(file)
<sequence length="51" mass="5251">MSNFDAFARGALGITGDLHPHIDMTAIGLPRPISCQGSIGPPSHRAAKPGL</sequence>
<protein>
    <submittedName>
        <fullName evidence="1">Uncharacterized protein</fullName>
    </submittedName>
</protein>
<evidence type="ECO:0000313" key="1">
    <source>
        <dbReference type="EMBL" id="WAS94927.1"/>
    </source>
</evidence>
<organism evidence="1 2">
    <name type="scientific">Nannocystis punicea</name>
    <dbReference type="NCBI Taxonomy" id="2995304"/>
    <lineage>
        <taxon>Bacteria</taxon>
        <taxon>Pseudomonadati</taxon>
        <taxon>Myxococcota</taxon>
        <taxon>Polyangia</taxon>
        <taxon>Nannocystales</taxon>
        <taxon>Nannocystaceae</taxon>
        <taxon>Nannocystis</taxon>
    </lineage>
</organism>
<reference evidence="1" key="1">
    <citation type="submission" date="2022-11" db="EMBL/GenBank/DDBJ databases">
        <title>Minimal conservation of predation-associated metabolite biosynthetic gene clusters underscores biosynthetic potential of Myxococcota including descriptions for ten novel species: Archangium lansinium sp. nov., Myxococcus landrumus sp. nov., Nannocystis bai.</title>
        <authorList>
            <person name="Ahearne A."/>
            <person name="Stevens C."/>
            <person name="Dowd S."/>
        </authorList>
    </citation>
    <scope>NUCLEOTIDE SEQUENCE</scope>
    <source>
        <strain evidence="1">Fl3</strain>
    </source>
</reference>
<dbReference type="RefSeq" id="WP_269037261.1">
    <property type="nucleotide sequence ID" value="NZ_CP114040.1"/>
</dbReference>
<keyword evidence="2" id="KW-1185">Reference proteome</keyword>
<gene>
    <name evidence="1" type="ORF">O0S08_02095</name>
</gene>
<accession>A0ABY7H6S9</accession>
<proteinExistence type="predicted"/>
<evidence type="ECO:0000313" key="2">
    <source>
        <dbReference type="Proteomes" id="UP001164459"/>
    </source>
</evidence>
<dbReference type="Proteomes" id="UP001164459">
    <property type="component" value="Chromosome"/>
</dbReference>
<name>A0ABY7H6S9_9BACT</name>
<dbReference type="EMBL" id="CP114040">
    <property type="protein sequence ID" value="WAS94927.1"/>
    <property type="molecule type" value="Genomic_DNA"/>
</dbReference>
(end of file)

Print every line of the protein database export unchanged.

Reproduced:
<sequence length="51" mass="5251">MSNFDAFARGALGITGDLHPHIDMTAIGLPRPISCQGSIGPPSHRAAKPGL</sequence>
<protein>
    <submittedName>
        <fullName evidence="1">Uncharacterized protein</fullName>
    </submittedName>
</protein>
<evidence type="ECO:0000313" key="1">
    <source>
        <dbReference type="EMBL" id="WAS94927.1"/>
    </source>
</evidence>
<organism evidence="1 2">
    <name type="scientific">Nannocystis punicea</name>
    <dbReference type="NCBI Taxonomy" id="2995304"/>
    <lineage>
        <taxon>Bacteria</taxon>
        <taxon>Pseudomonadati</taxon>
        <taxon>Myxococcota</taxon>
        <taxon>Polyangia</taxon>
        <taxon>Nannocystales</taxon>
        <taxon>Nannocystaceae</taxon>
        <taxon>Nannocystis</taxon>
    </lineage>
</organism>
<reference evidence="1" key="1">
    <citation type="submission" date="2022-11" db="EMBL/GenBank/DDBJ databases">
        <title>Minimal conservation of predation-associated metabolite biosynthetic gene clusters underscores biosynthetic potential of Myxococcota including descriptions for ten novel species: Archangium lansinium sp. nov., Myxococcus landrumus sp. nov., Nannocystis bai.</title>
        <authorList>
            <person name="Ahearne A."/>
            <person name="Stevens C."/>
            <person name="Dowd S."/>
        </authorList>
    </citation>
    <scope>NUCLEOTIDE SEQUENCE</scope>
    <source>
        <strain evidence="1">Fl3</strain>
    </source>
</reference>
<dbReference type="RefSeq" id="WP_269037261.1">
    <property type="nucleotide sequence ID" value="NZ_CP114040.1"/>
</dbReference>
<keyword evidence="2" id="KW-1185">Reference proteome</keyword>
<gene>
    <name evidence="1" type="ORF">O0S08_02095</name>
</gene>
<accession>A0ABY7H6S9</accession>
<proteinExistence type="predicted"/>
<evidence type="ECO:0000313" key="2">
    <source>
        <dbReference type="Proteomes" id="UP001164459"/>
    </source>
</evidence>
<dbReference type="Proteomes" id="UP001164459">
    <property type="component" value="Chromosome"/>
</dbReference>
<name>A0ABY7H6S9_9BACT</name>
<dbReference type="EMBL" id="CP114040">
    <property type="protein sequence ID" value="WAS94927.1"/>
    <property type="molecule type" value="Genomic_DNA"/>
</dbReference>